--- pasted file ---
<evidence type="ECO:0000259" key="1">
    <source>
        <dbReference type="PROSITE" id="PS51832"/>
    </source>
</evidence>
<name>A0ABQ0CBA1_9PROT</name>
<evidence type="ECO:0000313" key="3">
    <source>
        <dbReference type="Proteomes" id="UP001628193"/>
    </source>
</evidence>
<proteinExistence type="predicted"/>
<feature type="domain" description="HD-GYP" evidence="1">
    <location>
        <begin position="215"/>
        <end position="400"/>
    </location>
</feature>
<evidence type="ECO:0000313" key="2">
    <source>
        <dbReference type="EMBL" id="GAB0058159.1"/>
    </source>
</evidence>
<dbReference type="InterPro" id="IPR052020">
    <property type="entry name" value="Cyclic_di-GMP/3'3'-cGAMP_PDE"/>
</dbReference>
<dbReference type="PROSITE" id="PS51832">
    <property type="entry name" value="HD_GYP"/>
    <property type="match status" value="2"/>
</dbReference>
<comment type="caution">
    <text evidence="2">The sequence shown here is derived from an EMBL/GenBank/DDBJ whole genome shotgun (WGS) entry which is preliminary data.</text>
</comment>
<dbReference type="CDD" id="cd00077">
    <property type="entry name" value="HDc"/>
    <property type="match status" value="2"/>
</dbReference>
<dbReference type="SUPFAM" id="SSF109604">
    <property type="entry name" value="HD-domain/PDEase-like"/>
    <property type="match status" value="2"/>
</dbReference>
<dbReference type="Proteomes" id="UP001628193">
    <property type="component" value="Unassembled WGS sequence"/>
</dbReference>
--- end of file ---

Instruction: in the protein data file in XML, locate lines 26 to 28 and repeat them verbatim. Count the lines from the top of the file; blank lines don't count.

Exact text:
</dbReference>
<dbReference type="PROSITE" id="PS51832">
    <property type="entry name" value="HD_GYP"/>